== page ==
Mallika Sengupta :: A Sloka for the Daughter

From the Bengali--

Award-winning feminist poet, editor and novelist Mallika Sengupta (1960–2011) was known for her unapologetically political messages. Her oeuvre is a literary protest against patriarchal Indian society’s attitude towards gender issues. She composed eleven books of poetry, two novels, many essays, and compiled an anthology of poems by women from Bangladesh and West Bengal.

Translator’s Note:

In the first paragraph (left out here) of Kanyashloke, the poet introduces Durga Soren, a bright tribal woman who has made successful use of the ‘Education for All’ policy of the government, and dreams to one day become a space-scientist like the late Kalpana Chawla. She does not know what sexual abuse is, but twists the arm of the mathematics teacher because she finds his advances ‘dirty.’ It is a familiar narrative, part of the everyday news one comes across in the media.

In a dramatic subtext the next few lines are an allusion to the Devistotram (hymn for Durga). Durga is the mythical Hindu goddess created by the combined power of male gods in their eternal recurrent struggle with demons, finally killed by the goddess who sustains the three worlds.

While Devistoram is chanted in praise of the divine mother praying that she saves from all troubles, brings peace, prosperity, glory, victory and all that may be desired, in practice it is the ordinary women of flesh and blood fighting visible and invisible demons singlehandedly in their everyday life by means of their innate power that symbolize Durga.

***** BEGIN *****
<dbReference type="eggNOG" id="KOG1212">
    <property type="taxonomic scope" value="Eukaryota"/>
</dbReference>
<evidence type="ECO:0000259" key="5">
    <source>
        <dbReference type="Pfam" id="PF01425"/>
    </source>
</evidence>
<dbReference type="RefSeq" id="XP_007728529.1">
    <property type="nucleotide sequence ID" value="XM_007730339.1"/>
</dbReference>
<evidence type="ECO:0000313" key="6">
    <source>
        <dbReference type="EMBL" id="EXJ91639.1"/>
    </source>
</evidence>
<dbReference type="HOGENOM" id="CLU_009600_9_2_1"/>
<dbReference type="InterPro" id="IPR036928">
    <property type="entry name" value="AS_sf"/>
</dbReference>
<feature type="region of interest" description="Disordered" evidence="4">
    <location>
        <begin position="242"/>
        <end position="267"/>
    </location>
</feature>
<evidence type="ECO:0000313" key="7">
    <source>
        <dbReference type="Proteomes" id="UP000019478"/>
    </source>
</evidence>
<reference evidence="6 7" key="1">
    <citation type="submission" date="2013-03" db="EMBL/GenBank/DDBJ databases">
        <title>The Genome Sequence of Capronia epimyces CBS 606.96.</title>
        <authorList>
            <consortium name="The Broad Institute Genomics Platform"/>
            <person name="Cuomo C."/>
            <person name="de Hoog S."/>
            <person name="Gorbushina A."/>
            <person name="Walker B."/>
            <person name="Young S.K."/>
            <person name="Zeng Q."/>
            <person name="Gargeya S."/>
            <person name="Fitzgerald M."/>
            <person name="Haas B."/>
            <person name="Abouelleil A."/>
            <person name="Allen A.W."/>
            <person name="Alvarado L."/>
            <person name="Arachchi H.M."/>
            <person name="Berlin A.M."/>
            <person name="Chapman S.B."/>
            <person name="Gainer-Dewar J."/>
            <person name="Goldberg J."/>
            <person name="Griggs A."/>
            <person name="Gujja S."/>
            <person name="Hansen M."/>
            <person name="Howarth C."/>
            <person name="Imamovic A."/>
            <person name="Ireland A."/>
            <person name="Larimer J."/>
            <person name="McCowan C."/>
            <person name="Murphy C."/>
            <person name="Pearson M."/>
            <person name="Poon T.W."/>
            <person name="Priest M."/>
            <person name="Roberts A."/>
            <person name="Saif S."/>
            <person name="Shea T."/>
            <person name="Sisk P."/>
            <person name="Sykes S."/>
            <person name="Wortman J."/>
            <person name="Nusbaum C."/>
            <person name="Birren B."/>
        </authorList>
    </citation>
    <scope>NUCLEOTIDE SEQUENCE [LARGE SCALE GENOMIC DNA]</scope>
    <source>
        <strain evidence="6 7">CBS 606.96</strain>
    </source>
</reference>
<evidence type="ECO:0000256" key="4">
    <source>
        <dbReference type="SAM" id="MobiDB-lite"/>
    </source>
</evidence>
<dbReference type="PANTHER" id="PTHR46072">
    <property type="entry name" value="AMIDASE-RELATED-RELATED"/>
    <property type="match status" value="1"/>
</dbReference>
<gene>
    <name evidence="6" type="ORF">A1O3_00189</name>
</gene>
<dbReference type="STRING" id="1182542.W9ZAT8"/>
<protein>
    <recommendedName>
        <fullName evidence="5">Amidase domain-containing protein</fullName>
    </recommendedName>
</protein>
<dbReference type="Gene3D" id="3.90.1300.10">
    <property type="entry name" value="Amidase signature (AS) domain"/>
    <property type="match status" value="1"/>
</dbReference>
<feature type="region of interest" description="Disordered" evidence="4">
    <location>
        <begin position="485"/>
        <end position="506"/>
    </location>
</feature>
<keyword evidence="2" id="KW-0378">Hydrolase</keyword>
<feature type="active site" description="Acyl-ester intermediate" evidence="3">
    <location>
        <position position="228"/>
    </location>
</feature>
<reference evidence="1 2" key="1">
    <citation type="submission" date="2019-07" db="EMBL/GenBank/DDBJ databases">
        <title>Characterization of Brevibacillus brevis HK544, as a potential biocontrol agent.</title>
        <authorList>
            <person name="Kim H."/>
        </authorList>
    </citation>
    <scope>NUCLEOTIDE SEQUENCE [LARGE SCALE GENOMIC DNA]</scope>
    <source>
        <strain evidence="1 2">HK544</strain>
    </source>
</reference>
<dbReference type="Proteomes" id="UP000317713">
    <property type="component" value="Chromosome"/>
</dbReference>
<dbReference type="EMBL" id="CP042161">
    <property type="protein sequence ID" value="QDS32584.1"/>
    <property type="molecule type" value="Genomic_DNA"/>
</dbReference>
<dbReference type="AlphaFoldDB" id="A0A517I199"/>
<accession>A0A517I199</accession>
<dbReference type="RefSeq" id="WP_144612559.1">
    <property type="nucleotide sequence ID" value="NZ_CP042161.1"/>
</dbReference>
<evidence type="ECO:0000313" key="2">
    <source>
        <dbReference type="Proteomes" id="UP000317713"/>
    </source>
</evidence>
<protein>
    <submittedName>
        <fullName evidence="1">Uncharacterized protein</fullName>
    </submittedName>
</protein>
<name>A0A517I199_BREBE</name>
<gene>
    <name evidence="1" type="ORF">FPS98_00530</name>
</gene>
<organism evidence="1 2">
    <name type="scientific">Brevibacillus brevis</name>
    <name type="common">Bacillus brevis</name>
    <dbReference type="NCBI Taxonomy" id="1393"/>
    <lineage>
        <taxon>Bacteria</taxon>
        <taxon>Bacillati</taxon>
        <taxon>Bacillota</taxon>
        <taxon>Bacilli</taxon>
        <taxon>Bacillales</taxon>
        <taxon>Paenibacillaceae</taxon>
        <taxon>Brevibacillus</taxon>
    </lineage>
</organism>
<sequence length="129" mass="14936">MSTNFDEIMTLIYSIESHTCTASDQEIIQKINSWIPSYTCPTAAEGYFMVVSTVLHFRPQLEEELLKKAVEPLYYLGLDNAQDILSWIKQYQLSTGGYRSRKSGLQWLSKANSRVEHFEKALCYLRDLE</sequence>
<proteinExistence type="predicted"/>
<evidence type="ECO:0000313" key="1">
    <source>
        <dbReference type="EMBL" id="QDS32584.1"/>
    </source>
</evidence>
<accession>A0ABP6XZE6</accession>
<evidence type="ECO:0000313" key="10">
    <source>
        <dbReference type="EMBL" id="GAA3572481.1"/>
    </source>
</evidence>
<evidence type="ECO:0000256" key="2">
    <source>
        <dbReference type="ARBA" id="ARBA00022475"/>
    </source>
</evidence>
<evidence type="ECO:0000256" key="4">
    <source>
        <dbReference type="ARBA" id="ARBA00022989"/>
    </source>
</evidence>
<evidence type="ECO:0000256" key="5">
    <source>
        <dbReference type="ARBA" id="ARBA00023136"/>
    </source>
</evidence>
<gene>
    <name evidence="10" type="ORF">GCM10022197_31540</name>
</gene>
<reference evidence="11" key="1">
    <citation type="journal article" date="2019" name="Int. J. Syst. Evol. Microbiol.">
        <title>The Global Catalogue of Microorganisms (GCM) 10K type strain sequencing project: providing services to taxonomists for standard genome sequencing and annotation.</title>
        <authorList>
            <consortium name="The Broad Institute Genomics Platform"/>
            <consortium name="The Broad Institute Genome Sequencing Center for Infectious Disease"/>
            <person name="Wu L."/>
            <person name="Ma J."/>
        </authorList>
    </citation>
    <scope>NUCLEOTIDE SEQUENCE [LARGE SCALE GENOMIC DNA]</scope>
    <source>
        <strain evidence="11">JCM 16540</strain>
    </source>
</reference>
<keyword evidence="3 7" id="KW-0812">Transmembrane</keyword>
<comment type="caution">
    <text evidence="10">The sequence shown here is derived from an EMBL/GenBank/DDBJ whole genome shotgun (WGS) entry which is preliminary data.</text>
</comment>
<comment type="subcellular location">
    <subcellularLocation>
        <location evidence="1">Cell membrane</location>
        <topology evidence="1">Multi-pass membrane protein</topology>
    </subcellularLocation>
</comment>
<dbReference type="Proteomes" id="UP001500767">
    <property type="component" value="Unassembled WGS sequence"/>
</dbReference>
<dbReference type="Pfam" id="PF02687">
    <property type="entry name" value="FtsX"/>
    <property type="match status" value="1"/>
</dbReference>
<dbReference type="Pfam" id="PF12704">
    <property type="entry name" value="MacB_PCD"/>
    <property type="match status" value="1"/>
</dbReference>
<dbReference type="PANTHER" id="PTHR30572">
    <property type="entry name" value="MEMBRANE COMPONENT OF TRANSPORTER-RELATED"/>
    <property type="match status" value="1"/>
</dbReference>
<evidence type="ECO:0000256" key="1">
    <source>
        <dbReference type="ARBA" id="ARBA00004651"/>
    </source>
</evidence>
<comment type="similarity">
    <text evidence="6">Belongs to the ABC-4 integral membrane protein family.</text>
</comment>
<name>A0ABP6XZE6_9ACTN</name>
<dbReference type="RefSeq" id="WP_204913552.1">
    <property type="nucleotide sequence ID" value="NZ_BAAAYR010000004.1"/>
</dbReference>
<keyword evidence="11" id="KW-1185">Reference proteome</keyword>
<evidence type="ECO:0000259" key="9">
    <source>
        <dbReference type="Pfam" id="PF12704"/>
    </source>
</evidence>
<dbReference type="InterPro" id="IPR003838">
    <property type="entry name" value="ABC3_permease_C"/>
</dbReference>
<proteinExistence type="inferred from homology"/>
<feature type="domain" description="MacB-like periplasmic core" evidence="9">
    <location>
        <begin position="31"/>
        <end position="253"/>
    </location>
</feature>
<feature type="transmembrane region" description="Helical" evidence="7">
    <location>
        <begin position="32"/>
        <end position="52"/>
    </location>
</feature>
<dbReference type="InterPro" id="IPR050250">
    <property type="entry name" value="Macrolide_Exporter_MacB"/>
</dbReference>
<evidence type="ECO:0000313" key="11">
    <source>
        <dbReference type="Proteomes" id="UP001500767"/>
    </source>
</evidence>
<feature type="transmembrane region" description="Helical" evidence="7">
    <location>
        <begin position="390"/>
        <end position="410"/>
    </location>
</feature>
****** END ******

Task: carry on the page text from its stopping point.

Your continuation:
Kanyashloke  (A Sloka for the Daughter) 

(An excerpt)

 My Durga is there at roadsides, at schools
my Durga calls me ma in danger and peril
my Durga is self-defense, her body burns not her mind
born from a woman’s womb she is all flesh and blood
my Durga is corpulent my Durga is slim
at one moment she is domestic, at the next a flame
my Durga is Medha Patkar[1], Teesta Setalvad[2]
like a candle in the new moon dark Durga is light
in the procession of Manipur[3] my Durga walks naked
Durga is the sickle and hammer on the Aaush paddies
my Durga wields the trident on earth and in heaven 
my Durga has learnt to survive on her own terms.



--Translated from the Bengali by Bhaswati Bhattacharya



[1] Social activist and reformer Medha Patkar is the founder of the Save Narmada Campaign and the National Alliance of People's Movements (NAPM). She works with community groups in villages to develop alternatives in energy, water harvesting, and education for tribal children.

 [2] Teesta Setalvad is an internationally acclaimed award winning journalist and human rights activist. As a part of her campaign for justice for all, she founded the forums Journalist against Communalism and Sabrang. For more information on her activities, see

 [3] This refers to a particular event after the abduction, rape and murder of Thangjam Manorama (1970-2004), a Manipuri woman, by soldiers of an Indian paramilitary unit. As a token of the widespread rage at the failure of the state to assign culpability of the crime, women walked naked to the headquarters of the Unit with the slogan ‘Indian Army, Rape Us Too…’

Historian Bhaswati Bhattacharya has researched and taught in India, the Netherlands and Germany, where she is currently based at the Centre for Modern Indian Studies. Her forthcoming publications include Much Ado over Coffee: A Social History of the Indian Coffee House and Neighbours of the Mirror Town: Armenians in India and Indian Ocean, 1700-1947.

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